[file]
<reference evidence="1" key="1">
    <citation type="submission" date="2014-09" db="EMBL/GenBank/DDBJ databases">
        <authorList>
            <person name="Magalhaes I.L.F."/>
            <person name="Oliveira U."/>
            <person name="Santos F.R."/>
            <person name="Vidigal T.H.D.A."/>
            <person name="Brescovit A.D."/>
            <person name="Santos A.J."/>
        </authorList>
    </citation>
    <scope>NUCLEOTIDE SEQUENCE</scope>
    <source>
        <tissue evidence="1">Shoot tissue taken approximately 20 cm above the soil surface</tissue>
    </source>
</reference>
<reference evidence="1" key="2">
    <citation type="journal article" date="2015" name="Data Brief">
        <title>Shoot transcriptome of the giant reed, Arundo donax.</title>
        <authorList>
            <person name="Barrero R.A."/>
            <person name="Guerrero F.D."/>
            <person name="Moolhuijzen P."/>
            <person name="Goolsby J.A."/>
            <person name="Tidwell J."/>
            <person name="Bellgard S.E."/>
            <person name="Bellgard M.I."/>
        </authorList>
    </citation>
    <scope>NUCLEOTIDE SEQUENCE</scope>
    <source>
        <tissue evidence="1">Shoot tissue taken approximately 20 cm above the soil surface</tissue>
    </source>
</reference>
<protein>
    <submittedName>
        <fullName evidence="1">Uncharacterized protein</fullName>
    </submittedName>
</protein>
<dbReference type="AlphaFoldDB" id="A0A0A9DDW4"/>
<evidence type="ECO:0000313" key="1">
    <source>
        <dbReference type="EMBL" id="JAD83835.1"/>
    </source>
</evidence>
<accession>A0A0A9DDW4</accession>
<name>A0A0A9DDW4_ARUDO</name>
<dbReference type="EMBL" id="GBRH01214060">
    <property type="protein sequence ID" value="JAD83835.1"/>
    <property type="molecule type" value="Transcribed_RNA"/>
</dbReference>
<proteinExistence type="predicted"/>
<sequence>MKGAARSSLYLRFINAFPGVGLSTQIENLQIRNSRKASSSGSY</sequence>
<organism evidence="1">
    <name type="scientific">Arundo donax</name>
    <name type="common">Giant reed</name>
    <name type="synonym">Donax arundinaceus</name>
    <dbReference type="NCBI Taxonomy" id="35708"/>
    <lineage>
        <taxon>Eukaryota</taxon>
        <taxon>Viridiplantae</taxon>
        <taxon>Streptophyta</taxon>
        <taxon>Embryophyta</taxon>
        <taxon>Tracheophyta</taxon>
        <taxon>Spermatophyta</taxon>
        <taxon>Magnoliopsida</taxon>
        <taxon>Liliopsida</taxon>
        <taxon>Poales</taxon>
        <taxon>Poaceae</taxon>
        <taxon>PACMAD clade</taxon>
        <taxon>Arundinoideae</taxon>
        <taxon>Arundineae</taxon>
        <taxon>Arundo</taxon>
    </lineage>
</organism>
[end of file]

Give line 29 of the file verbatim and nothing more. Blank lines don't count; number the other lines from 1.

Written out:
    </citation>